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SPRINGFIELD, Mo. (ChurchMilitant.com) - A southern Missouri bishop is signaling that homosexuality is at the root of the clerical sex abuse crisis.
On Tuesday, Bp. Edward Rice of the diocese of Springfield-Cape Girardeau published a column on his diocesan website affirming that the McCarrick scandal is but one component of a vastly larger crisis, and that the crisis springs from homosexuality.
Titled "'Dear Troubled Catholics': Church needs spiritual renewal," the reflection began with Bp. Rice's direct observations. "I, along with all those who love the Church, am dismayed, disgusted, and numbed when I think of those who have been harmed by his behavior," he said. "While I would rather not address the situation publicly, to not address it is to stick my head in the sand."
Rice then introduced portions of an article by Dr. Ralph Martin, president of Renewal Ministries, saying the piece "expresses my feelings and perhaps your feelings, too" [emphasis added]. The bishop's phrasing was highly significant, as Martin repeatedly references homosexuality as a metastasizing cancer in the Church.
At the outset, Martin noted a bright spot amid the bishops' mushrooming sex abuse scandal: "The climate of fear among many of our clergy — the fear of being punished or marginalized if they report sexual immorality among their fellow clergy or leaders — is starting to break."
He also recounted a recent conversation with a fellow Catholic over the power of money: "T]he only way this is ever going to change," they agreed, "is if we simply stop giving to the bishops' national collections and to our own dioceses and parishes' collections, unless they are led by bishops who are willing to call a spade a spade and govern accordingly."
Martin then launched a stinging rebuke of the homosexual infiltration of the Church.
"To this day, there are quite a number of 'gay friendly' parishes in even 'good dioceses,' where those afflicted with homosexual temptation are not encouraged to live chaste lives or offered effective correction, but instead are confirmed in their sexual activity," he observed. "It seems many bishops are afraid to tackle the local 'homosexual lobbies' and choose to turn a blind eye."
Martin faulted the U.S. bishops' 2002 Dallas Charter for its deficiencies, noting that "despite pleas to not ignore the fact that this is primarily a homosexual scandal, since most of the victims were adolescent boys rather than true children ... the bishops decided not to tackle 'the elephant in the room.'"
"Could it be because they knew some of their brother bishops/cardinals were implicated, and they didn't want to face the mess of cleaning it up?" he asked. "Now this refusal to acknowledge the 'homosexual lobby,' as Pope Benedict termed it, is coming home to roost."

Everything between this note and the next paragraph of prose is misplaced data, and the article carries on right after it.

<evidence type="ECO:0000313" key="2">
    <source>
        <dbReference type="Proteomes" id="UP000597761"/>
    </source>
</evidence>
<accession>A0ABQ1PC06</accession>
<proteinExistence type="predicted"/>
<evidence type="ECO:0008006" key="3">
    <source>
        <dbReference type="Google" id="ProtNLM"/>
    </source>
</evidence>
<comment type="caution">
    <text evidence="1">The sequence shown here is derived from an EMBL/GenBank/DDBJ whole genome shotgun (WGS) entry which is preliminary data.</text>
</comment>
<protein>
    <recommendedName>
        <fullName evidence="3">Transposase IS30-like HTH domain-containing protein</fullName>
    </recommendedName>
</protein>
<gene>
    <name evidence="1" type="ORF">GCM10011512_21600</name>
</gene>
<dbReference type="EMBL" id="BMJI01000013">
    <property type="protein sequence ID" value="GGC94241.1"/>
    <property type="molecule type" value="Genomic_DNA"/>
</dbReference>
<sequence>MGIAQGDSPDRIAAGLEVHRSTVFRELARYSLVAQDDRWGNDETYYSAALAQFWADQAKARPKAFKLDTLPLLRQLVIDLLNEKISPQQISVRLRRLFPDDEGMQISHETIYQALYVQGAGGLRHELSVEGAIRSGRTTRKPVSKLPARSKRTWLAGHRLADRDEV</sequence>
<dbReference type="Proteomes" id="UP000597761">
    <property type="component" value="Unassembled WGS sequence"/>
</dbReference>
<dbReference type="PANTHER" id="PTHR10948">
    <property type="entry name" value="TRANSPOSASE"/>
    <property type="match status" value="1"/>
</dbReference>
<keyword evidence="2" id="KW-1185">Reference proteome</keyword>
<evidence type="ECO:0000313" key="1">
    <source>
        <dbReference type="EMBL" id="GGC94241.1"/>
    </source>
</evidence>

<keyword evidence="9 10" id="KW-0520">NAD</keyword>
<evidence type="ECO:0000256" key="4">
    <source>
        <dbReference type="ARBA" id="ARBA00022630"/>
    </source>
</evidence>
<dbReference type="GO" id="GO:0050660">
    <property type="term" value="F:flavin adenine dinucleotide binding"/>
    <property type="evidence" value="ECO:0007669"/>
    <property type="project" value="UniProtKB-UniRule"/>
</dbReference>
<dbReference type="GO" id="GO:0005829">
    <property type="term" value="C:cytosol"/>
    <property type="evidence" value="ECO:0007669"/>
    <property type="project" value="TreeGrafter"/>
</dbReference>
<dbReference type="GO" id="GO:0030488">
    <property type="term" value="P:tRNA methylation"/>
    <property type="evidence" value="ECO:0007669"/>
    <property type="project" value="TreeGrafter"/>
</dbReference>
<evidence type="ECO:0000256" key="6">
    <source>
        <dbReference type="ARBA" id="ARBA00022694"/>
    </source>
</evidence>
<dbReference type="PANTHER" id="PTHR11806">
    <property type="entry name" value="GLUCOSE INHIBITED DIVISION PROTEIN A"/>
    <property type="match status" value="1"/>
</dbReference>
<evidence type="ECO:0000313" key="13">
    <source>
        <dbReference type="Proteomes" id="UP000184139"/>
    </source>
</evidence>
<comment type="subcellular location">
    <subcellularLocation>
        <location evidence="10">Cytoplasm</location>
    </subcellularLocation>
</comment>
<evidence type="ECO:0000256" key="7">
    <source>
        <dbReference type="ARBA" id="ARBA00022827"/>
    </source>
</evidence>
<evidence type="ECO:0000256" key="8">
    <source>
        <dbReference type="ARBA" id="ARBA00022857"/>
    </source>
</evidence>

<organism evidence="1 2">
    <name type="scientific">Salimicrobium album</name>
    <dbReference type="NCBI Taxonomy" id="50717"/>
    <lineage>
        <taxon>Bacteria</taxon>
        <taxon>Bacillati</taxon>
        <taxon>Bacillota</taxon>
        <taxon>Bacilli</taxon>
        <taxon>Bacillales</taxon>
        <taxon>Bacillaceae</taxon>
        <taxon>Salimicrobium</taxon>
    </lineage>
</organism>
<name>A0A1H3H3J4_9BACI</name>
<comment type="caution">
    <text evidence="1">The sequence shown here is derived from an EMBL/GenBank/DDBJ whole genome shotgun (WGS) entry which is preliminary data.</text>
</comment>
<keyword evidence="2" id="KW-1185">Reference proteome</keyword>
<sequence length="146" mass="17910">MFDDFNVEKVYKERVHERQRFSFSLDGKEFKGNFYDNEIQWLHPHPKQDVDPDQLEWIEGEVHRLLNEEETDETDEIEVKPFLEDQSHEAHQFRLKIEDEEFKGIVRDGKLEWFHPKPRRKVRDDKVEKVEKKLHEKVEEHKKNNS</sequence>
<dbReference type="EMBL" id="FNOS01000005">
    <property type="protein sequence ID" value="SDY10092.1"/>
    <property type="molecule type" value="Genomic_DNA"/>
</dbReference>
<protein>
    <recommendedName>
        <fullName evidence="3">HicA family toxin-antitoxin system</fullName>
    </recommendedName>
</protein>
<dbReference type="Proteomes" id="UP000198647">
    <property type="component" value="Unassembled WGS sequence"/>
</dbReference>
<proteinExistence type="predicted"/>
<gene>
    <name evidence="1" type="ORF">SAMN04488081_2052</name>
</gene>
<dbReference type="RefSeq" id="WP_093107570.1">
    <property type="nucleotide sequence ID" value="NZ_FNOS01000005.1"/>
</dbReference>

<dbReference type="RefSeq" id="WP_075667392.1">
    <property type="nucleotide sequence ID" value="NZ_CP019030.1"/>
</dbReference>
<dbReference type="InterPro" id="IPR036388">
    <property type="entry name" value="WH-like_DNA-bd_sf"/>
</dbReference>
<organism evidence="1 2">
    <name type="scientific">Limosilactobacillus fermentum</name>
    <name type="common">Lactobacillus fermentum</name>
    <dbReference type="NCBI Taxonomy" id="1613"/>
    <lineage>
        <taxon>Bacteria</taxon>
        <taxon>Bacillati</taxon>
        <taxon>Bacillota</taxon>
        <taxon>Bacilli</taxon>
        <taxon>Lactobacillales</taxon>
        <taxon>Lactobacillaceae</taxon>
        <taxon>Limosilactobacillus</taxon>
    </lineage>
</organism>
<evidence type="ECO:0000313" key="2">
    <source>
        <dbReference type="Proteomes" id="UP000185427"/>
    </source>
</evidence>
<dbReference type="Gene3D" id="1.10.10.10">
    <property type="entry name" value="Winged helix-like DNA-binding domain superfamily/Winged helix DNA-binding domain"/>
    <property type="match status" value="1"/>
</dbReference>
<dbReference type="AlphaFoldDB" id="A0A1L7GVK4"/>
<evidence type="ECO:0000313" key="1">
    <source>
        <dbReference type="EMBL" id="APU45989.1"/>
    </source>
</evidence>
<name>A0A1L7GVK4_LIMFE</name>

Describing McCarrick's crimes as only the "tip of the iceberg," Martin outlined a host of scandals demonstrating the "devastating" effects of homosexual "immorality in high places" inside the Church:
Martin noted that in spite of scandal after scandal, "reform doesn't seem to be happening."
"And what are we to make of the fact that so many of those advising the Pope have questionable fidelity to the truth?" he asked.
Specifying his concerns, Martin continued:
How can we have confidence in Cardinal Maradiaga as the head of his Council of Cardinals when he is accused of financial impropriety (which he denies); he chose an active homosexual as his auxiliary bishop; and he allowed a homosexual network to grow up in his seminary, dismissing attempts to appeal to him to clean up the mess as unsubstantiated gossip?
"How can we have confidence in the Pope's main theological advisor, a theologian from Argentina who is most known for his book, The Art of the Kiss," he continued, "or the Pope's main Italian theological advisor, who is known for his subtle dissent from the Church's teaching in the area of sexuality and who tried to insert texts in the synods on the family that pushed the document in a permissive direction?"
And how can we have confidence in the recently appointed head of the John Paul II Institute on Marriage and the Family — an archbishop who commissioned a mural in his former cathedral in an Italian diocese from a homosexual artist who included homo-erotic themes in the mural, including a portrait of the archbishop in an ambiguous pose?
"It is necessary to pray that genuine reform, rooted in real repentance and an embrace of all the truths of the Faith, would come out of this awful situation and that the Church, more deeply purified and humbled, may shine forth with the radiance of the face of Christ," Martin reminded his readers.
"But," he warned, "it is going to be a long way from here to there."
Looking ahead, Martin described the Church as embarking on "a radical purification under the chastising hand of God."
"As Pope Benedict XVI wrote when he was a young priest," he reflected, "the Church will have to become smaller and more purified before it can again be a light to the world."
Homosexual infestation, hierarchical dereliction, radical purification, divine chastisement, Church retrenchment —Martin's article is bursting with weighty themes.
That a U.S. bishop is endorsing the evangelist's lament is giving faithful Catholics a measure of hope.